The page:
It’s getting close enough to the October 18th tip off of the NBA season that I’m starting to nerd out in preparation for my fantasy hoops draft. Playing fantasy hoops is one of the joys of my life. I love pulling up Stat Tracker every night and letting it run in the background, flashing green every time one of my players records a stat that will help propel me to a win.
The best of both the real world and fantasy realm is when I’m able to have Hornets players on my team. Last year I was prepared to draft LaMelo Ball early but he slipped through my fingers. I play in an eight-team league and I got slated with the dreadful No. 8 pick - the last pick in the first round - which meant I also picked at No. 9 but then I wouldn’t draft again until No. 24. I took Kevin Durant at No. 8 and Joel Embiid at No. 9 and crossed my fingers. LaMelo was still on the board at No. 23 and I was grinning from ear-to-ear…and then the guy right before me drafted Ball one spot before I could take him. I was crestfallen. I ended up taking first place in my league but I spent most of the season lamenting LaMelo.
This year I’m not letting Charlotte’s All-Star point guard slip through my fingers.
Based on composite statistical projections from Fantasy Pros, here are the projected stats for the Hornets main players:
Fantasy Pros projected stats
|Kelly Oubre Jr.||27.4||2.4||15.0||4.3||1.2||1.1||0.4||42.6%||68.2%|
I’m drooling over LaMelo’s stats. The only players projected to average at least 20 points, six rebounds, and eight assists per game are LaMelo, James Harden, Luka Doncic, and Nikola Jokic. Ball is going to be a blast this year with regular triple-double alert potential, and I can’t wait to draft him.
Terry Rozier is one of the unsung heroes of fantasy basketball. Only nine players are projected to average at least three 3-pointers, 20 points, four rebounds, and four assists per game, and Rozier’s one of them. He’s always a solid mid-round pick who brings the goods almost every night.
Gordon Hayward is one of the most risky investments in fantasy hoops. He has only appeared in 83 games over the last two seasons and he does fantasy managers no good clogging up one of their IR spots for half the season. I love Gordon but for fantasy purposes I’m not touching him with a 10-foot pole.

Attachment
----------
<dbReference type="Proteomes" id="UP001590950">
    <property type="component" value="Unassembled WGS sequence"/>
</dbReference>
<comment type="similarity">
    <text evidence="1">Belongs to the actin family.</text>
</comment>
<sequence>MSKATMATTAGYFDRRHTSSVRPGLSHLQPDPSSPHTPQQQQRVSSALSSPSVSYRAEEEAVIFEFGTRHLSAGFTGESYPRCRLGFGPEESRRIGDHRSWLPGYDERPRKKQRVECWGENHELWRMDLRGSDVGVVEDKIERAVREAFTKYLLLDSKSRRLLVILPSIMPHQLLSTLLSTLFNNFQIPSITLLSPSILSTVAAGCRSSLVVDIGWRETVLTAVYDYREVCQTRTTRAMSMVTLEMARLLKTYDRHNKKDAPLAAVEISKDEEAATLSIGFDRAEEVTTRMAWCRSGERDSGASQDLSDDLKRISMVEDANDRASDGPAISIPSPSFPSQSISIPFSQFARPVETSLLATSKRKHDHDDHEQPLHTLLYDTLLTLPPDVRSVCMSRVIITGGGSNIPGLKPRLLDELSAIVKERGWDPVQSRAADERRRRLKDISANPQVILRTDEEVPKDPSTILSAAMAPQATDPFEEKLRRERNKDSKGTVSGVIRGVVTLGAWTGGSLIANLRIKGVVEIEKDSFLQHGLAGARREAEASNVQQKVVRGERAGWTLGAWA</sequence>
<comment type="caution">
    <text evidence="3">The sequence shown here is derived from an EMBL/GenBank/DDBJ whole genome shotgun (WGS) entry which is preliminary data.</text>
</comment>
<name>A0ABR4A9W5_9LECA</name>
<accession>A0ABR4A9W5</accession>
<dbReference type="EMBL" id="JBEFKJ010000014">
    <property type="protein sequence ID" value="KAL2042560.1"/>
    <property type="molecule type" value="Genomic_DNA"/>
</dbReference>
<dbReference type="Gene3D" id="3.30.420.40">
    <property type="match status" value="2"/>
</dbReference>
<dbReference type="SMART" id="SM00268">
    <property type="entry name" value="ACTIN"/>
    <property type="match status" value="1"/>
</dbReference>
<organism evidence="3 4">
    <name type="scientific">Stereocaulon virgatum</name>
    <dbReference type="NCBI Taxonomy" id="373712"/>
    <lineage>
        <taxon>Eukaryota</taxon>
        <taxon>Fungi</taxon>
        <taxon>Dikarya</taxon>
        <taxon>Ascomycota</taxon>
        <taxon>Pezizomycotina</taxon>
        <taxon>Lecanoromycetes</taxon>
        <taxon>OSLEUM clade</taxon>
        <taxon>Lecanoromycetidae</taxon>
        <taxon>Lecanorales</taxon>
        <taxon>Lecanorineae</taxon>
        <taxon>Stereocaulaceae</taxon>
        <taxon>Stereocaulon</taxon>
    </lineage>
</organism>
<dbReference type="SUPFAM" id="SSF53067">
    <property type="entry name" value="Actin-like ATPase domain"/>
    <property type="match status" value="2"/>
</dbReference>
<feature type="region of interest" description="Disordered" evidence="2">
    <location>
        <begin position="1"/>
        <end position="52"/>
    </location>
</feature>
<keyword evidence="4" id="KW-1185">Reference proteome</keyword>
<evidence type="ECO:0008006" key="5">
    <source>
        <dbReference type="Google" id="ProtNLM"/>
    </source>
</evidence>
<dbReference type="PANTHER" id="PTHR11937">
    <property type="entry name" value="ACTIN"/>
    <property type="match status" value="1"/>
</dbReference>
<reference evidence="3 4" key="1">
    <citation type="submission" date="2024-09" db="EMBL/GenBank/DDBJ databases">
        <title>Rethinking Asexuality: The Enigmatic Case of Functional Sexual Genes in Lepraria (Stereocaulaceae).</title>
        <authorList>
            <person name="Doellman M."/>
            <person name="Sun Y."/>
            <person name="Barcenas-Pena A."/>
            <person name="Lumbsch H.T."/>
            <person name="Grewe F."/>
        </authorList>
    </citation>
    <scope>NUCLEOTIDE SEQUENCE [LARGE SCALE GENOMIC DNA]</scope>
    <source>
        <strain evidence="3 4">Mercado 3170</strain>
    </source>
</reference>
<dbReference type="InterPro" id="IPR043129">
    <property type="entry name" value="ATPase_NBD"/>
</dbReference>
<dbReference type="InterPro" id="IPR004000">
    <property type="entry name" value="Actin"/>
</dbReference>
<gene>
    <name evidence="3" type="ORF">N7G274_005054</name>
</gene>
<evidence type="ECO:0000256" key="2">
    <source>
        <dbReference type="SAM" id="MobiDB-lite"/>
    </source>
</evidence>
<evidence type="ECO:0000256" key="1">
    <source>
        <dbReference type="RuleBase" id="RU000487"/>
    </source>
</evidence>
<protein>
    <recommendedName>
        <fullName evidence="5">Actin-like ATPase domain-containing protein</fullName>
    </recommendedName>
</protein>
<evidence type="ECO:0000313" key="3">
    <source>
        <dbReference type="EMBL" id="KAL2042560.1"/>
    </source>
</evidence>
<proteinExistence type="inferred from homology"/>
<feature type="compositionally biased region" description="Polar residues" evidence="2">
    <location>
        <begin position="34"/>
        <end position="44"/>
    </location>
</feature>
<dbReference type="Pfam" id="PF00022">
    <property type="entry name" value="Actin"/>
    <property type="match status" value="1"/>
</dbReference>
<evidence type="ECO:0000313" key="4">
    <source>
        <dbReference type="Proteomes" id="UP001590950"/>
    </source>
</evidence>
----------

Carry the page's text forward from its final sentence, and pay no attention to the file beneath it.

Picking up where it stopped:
Kelly Oubre Jr. is an intriguing late-round pick. Assuming Miles Bridges isn’t playing this season, the Hornets now have 20 points per game they’re going to need to find elsewhere. Throw in the fact that Hayward is injury prone and that means a hefty scoring burden could fall on Oubre’s shoulders this year. Fantasy Pros is projecting 2.4 3-pointers, 15.0 points, 4.2 rebounds, and a helpful 1.1 steals per game. His field goal and free throw percentages can drag a team down, but he’ll also probably have a couple of random games where he hits six 3-pointers.
PJ Washington can also be a helpful late-round addition. I love that he’s a “one block, one steal” player who can also add decent enough scoring, rebounding, and assists. I appreciate players who can consistently produce both “money stats” (steals and blocks) and PJ’s one of them.
I like Cody Martin for all of the little things he does on the court, but “little things” don’t translate into fantasy production. He’ll likely remain on the waiver wire this year.
Both Mason Plumlee and Mark Williams will likely join Cody as undrafted players in smaller leagues like my 8-team league, but unlike Martin they could have some plug-and-play value at times. Plumlee is the type of player that could be sitting on the waiver wire when you’re in a tight battle for rebounds at the end of the week. If the Hornets have a Saturday-Sunday back-to-back it’s not unreasonable to pluck him off the waiver wire and hope he pulls down 15 boards or so over the last two days of the fantasy week. Ditto for Mark Williams and blocked shots.
For those of you who play fantasy hoops, good luck, happy drafting, and have a successful season.
And hopefully LaMelo Ball can lead your team to glory, just like I’m planning he’ll do with mine.